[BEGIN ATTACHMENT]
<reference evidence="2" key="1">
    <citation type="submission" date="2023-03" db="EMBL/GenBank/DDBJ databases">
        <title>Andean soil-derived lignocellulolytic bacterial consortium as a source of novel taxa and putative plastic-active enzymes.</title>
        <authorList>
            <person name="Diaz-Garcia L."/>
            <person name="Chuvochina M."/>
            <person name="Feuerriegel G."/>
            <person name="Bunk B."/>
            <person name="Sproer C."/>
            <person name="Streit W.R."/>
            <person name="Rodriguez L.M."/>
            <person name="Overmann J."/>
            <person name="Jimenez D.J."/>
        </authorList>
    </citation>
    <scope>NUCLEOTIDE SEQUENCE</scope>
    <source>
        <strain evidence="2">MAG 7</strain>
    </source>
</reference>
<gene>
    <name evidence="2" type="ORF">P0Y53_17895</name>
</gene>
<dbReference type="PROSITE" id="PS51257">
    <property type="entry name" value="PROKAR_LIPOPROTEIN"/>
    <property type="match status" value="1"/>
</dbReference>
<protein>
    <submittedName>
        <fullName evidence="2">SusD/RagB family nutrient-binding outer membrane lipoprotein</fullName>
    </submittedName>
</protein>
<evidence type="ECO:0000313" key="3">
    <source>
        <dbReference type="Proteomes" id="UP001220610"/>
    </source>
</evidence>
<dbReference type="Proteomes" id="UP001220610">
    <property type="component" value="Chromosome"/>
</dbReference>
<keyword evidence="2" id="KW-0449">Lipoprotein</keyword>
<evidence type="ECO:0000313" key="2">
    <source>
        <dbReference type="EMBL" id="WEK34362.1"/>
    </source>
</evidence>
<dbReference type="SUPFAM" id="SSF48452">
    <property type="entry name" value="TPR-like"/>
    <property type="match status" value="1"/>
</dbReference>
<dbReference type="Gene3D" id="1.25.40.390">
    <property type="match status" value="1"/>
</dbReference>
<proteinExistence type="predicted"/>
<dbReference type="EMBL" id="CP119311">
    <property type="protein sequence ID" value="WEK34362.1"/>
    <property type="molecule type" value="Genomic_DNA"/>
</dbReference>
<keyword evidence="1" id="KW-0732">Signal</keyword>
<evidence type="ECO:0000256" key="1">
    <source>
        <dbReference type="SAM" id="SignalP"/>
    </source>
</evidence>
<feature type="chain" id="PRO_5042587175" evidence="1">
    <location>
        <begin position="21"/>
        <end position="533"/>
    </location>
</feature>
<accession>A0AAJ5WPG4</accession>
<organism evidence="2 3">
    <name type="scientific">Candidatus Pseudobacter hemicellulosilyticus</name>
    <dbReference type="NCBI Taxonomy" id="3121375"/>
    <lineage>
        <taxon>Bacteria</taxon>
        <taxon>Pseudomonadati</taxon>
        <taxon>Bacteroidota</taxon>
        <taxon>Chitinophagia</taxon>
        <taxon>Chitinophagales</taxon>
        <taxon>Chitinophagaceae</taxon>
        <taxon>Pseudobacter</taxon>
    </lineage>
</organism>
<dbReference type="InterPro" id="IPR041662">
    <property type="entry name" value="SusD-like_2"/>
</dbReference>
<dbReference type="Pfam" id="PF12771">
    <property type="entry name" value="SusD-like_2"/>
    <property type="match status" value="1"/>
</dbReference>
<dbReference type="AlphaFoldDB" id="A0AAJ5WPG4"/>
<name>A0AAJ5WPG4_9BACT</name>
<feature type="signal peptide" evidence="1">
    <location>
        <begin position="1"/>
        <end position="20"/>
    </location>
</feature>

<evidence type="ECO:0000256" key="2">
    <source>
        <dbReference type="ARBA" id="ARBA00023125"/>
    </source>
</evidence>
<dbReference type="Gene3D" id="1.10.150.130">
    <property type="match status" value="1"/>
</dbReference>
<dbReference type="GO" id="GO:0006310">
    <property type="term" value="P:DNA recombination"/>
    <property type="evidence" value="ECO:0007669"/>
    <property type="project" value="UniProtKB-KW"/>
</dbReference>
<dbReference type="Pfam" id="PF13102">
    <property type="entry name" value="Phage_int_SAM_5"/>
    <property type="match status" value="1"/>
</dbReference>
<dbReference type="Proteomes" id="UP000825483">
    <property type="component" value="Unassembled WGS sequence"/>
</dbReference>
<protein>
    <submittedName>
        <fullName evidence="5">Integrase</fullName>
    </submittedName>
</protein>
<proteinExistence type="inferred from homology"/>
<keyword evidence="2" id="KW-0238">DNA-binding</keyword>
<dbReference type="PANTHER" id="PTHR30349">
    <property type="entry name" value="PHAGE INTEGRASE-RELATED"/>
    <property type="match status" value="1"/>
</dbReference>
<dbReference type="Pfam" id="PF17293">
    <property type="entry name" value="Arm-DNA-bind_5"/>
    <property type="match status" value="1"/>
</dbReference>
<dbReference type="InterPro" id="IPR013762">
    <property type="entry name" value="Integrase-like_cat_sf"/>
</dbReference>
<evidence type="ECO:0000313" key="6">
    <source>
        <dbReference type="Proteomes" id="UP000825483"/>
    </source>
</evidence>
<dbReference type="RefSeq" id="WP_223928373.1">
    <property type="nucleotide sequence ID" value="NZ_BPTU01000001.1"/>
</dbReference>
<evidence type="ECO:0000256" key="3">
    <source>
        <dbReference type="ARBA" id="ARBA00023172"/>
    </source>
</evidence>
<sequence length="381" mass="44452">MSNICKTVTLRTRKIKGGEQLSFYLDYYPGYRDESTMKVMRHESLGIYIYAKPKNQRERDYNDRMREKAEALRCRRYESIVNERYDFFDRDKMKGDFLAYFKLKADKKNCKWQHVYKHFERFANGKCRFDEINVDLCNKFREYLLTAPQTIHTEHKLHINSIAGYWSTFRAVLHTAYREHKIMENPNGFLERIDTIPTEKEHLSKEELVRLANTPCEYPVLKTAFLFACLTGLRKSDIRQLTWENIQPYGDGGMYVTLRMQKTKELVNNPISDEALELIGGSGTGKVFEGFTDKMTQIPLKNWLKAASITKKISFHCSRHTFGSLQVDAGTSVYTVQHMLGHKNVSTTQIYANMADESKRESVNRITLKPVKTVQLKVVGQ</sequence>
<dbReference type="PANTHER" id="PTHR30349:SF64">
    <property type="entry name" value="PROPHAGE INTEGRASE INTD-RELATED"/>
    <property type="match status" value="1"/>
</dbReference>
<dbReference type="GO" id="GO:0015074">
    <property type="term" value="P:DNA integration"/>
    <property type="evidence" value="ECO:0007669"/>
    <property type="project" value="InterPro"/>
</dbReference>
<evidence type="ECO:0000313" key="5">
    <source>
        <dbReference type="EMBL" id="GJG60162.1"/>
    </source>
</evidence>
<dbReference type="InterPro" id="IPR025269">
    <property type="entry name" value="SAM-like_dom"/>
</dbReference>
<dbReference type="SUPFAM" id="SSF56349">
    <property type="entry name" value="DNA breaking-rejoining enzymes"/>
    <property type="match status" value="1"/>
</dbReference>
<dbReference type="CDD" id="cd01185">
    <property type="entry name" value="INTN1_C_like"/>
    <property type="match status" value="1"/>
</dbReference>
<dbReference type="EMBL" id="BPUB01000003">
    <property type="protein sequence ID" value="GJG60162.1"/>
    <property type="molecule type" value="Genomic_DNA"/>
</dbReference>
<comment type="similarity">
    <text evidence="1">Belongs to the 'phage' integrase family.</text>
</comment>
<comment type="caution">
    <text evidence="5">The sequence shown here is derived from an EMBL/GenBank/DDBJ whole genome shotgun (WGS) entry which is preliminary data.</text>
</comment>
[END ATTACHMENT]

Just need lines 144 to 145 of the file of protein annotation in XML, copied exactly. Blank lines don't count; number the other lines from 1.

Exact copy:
    <property type="nucleotide sequence ID" value="NZ_BPTU01000001.1"/>
</dbReference>